Working in market research, there is always the fear that a lot of time and effort will be spent on a project just to have the final report sit on a shelf somewhere to be forgotten and the findings never used. Of course, it’s very rare for someone to commission a project with the intent of ignoring the results… but sometimes logistics, personnel changes and conflicting opinions lead to that very scenario.

The Washington Redskins, however, recently became a perfect example of how to make the most out of market research and use data to make changes that had a meaningful impact on the fan experience. For several years, the NFL (with Turnkey Intel’s assistance) has conducted the Voice of the Fan project to collect feedback on the gameday experience across all 32 teams. The project is conducted via online surveys sent to each team’s season ticket members.

One year ago, Redskins President Bruce Allen noticed that his team continually ranked last in the league across a variety of gameday aspects. Instead of accepting or ignoring the data, he wrote a letter to fans promising changes and asking for further input at a fan forum.

The survey data that had been collected identified aspects of the gameday experience that needed improvement. In the Redskins case, they identified some solutions that could be implemented right off the bat – for example, opening more gates to get fans into the game more quickly, and providing free Wi-Fi throughout the stadium. For other areas of concern, including entertainment options at the game, the Redskins utilized the fan forum to source ideas straight from fans.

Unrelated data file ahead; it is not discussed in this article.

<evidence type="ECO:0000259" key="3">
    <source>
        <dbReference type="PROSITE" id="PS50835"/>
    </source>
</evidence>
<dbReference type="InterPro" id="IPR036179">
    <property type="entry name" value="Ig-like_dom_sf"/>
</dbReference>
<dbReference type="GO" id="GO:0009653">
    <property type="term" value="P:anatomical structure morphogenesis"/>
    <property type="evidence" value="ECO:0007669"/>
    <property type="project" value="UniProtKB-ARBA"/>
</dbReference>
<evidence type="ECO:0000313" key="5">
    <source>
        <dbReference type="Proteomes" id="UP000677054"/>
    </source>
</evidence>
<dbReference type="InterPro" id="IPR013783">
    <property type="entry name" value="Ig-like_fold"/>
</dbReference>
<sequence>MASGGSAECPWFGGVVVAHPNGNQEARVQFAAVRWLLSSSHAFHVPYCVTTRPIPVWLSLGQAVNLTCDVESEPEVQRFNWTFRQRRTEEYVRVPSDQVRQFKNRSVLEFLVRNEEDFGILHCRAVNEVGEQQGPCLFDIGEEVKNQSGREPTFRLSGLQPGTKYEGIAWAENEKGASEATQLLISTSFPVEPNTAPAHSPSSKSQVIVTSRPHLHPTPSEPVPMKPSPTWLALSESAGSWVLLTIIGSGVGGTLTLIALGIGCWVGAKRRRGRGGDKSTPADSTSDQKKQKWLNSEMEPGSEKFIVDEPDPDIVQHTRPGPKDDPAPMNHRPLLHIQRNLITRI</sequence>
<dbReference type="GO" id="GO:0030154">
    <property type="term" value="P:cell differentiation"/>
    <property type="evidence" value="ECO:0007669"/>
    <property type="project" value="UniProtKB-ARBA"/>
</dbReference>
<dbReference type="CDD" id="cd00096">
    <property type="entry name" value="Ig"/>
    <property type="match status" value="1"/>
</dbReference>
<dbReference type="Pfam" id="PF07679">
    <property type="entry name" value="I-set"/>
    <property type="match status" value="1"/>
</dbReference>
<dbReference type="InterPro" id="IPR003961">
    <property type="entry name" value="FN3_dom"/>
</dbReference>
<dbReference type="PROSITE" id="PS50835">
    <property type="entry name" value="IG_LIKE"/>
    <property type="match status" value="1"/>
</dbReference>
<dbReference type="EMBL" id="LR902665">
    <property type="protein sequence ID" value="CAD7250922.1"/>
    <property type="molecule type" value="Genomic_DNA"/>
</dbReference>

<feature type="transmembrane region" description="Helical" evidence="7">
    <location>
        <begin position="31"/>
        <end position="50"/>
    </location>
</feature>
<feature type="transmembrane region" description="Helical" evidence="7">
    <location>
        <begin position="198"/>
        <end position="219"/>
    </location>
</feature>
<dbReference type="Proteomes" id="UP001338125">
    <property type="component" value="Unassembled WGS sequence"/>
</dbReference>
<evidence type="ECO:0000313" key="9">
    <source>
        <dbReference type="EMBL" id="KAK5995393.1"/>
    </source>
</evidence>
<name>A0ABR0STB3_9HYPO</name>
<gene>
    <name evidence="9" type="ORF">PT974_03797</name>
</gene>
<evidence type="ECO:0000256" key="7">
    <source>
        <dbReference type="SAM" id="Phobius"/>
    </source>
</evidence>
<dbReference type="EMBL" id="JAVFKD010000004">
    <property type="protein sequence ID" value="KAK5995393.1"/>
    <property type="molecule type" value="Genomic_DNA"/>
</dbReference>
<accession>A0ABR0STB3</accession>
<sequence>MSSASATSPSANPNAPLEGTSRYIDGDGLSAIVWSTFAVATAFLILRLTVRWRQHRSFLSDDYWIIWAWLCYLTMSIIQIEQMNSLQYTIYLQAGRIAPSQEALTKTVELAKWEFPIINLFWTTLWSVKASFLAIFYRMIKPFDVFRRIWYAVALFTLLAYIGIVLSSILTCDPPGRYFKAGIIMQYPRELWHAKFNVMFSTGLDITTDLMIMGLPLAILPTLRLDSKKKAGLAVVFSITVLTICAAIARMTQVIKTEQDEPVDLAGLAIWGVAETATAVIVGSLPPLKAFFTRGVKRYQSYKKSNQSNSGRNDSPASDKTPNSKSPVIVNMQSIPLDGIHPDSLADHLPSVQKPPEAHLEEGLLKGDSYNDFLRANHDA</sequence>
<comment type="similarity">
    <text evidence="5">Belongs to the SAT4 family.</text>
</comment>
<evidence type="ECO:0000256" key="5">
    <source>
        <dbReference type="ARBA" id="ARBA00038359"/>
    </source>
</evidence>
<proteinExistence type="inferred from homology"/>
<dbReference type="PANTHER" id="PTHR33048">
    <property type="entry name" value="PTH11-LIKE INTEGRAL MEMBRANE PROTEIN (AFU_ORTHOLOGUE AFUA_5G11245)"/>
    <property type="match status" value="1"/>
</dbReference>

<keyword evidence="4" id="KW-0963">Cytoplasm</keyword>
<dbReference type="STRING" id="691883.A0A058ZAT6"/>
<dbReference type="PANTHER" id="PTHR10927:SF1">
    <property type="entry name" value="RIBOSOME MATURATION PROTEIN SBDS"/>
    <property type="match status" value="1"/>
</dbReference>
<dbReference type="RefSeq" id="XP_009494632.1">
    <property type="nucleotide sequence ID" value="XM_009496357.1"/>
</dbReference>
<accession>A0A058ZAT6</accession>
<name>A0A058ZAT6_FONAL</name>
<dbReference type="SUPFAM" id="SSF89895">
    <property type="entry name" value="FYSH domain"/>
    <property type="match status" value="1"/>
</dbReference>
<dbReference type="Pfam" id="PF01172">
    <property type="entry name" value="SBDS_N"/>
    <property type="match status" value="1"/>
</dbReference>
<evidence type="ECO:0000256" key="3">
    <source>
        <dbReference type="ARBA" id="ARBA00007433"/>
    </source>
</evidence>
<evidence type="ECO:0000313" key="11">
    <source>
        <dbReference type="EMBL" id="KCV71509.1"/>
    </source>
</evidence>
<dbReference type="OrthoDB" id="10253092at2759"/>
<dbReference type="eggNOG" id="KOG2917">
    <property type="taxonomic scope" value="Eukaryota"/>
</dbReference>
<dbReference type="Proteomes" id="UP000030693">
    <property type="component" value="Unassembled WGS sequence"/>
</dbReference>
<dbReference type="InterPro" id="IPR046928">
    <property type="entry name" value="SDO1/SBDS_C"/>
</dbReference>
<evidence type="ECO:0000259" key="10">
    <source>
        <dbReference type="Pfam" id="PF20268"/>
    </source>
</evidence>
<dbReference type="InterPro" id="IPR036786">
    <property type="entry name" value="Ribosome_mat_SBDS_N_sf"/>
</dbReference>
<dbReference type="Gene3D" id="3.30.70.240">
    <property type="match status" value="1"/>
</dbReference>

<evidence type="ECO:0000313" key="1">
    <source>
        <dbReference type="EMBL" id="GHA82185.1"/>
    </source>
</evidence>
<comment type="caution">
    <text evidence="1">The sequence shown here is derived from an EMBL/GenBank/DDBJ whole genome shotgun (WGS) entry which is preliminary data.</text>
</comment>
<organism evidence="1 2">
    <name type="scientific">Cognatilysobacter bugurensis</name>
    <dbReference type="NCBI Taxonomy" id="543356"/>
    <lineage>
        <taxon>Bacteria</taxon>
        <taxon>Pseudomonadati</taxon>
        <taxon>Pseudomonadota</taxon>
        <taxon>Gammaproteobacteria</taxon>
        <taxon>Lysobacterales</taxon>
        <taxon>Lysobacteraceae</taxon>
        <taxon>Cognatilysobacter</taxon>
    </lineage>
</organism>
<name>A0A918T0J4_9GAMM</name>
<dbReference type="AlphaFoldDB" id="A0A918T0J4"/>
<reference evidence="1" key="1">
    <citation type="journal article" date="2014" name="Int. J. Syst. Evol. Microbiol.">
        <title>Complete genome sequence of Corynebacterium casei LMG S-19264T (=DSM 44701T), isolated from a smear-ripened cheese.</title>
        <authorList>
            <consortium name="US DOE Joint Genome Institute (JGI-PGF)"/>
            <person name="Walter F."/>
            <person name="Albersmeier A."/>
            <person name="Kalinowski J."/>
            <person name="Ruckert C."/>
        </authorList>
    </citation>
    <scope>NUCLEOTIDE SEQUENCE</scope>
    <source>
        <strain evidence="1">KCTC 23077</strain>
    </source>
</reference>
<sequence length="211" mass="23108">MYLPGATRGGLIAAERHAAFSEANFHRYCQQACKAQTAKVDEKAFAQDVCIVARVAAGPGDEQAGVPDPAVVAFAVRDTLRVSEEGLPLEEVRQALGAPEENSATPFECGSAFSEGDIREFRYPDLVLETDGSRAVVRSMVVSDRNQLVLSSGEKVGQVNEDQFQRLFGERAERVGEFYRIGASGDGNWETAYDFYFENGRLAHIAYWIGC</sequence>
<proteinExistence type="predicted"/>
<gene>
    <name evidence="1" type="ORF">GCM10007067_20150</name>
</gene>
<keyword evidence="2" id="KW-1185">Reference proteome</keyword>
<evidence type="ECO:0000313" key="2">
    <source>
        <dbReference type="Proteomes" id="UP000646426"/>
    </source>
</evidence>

Following up a survey with a focus group or fan forum like the Redskins did is a great approach – it enables the property to understand exactly what contributed to fans’ survey responses, and vet potential solutions.

The final critical step after implementing changes is to evaluate their effectiveness. Instead of assuming fans are happy, it’s better to ask them directly, which is exactly what the Redskins did via the 2015 Voice of the Fan study. Data from that study clearly showed the success of the team’s initiatives: many relevant ratings improved, particularly around the gameday traffic. And for those who may think ratings improved because of the team’s winning record and promising play: many fans specifically praised the effect of the new parking policies that improved the traffic issues. The Redskins plan to hold another Fan Forum this year to further build on the successful changes they implemented last year.

In the end, the Redskins’ gameday experience improvements made their fans happier, the fans felt valued because their opinions were heard and acknowledged, and the team benefited from the fans’ goodwill. Other teams can learn a lot from the Redskins’ approach, and how they were able to use market research in a way that had a real impact on the satisfaction of their fans.